Algorithm to detect and remove loop in a Linked List


Problem Description: Given a Linked list, find out whether it contains a loop or not. If it does, then remove the loop and make the last node point to NULL.

In a linked list, a loop is encountered when the last node points to any node in the linked list instead of pointing to NULL.

For eg:

loop-1

To solve this problem, we need to follow these 2 steps:

  1. Detecting whether a loop is present or not.
  2. Removing the loop.

Detecting a loop in Linked List :

The fastest method to detect a loop in a linked list is the Floyd's Cycle-Finding Algorithm.
This method uses 2 pointers, one moving faster than the other while traversing.

It works as follows:

  1. Two pointers, let's say ptr1 and ptr2, are initialised with the head node.

loop1-1

  1. While traversing the list with these pointers, move ptr1 one node at a time, whereas move ptr2 two nodes at a time.

loop2-1

  1. As ptr2 moves faster than ptr1, it will reach the end of the list first. Now, there are 2 possible cases:

a) There will be no loop in the linked list. If this is the case, ptr2 or ptr2->next will be NULL. This is because ptr2 moves 2 nodes at a time. So, if there are even no. of nodes in the list, ptr2 will eventually become null. And if there are odd no. of nodes, then ptr2->next will become null. When null value is encountered, we can stop the execution and display the output as "no loop".

b) There is a loop in the linked list. When this is the case, the pointers won't reach a null value. Instead, they'll enter the loop and traverse there. Further, at some point, both the pointers will meet at the same node. This is because both the pointers start traversing in a loop with different speeds. Hence, they are bound to meet eventually. When this happens, ptr1 = ptr2 , and we can stop the execution with the output "loop is present".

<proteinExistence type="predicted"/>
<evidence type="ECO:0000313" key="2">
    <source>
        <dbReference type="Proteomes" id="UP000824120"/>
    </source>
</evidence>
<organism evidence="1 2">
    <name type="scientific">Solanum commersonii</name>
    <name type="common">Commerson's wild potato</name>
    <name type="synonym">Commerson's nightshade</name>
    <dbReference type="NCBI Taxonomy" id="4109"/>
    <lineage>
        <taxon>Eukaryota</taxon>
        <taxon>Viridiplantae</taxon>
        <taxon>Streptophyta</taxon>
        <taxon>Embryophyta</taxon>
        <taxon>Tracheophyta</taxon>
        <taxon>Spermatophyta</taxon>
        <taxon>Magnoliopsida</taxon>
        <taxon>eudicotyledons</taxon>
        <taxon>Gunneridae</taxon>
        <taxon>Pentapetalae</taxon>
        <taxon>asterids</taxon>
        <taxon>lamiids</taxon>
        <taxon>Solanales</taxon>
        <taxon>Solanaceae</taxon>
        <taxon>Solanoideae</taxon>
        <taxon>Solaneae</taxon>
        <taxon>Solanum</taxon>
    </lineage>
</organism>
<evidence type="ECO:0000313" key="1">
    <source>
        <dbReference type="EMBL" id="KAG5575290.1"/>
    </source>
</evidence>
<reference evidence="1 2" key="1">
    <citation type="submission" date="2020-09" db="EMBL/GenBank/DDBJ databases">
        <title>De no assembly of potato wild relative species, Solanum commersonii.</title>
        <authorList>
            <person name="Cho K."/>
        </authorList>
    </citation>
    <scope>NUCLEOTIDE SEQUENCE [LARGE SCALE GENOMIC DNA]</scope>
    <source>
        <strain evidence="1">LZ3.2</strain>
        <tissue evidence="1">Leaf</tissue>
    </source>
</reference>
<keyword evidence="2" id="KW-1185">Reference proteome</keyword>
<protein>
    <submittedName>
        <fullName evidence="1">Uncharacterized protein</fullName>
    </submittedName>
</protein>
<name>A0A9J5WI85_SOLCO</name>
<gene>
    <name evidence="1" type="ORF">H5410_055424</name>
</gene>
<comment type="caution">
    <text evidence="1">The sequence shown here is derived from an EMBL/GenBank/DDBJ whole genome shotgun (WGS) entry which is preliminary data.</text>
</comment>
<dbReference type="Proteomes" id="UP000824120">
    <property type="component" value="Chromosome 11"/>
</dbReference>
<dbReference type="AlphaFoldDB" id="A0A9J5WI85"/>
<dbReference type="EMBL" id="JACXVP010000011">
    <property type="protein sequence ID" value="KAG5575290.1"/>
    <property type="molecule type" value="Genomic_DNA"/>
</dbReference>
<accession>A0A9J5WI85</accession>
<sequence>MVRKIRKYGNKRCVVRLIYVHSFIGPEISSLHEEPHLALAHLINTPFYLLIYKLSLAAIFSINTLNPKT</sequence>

The following images show the implementation of Floyd's Cycle-Finding ALgorithm:

loop3a

loop3b

loop3c

loop3d

Hence, the 2 pointers will eventually meet at some node in the cycle.

So let's move on to the next part of this problem!

Removing the loop in a linked list

Now that we have detected a loop in the list, it's time to remove that loop by pointing the last element to NULL.

The following steps depict the procedure:

  1. As we know, if a loop is found, then ptr1 and ptr2 will point to the same node inside the loop. We need to find the last element of the loop and make it point to null.

loop3d-1

  1. For that, make ptr1 point to head and leave ptr2 where it is.

rem1

  1. Now traverse these pointers through the list. This time, both ptr1 and ptr2 will move at the same speed i.e one node at a time. Do this until the next pf ptr1 and next of ptr2 will meet. The node where they will meet will be the node where the loop starts.

rem2

  1. To remove the loop, make the next of ptr2 point to NULL.

Here, we need to keep in mind that the next of both ptr1 and ptr2 will always meet at the node where the loop starts. You may wonder why this is the case.

How is it that the next of both pointers will meet at the starting node of the loop?

Let's understand this with a general example.
N = no. of nodes in the list.
L = no. of nodes in the loop.

exp1-1

In our example, N = 12 and L = 5

We start with ptr1 and ptr2 both being at the head node.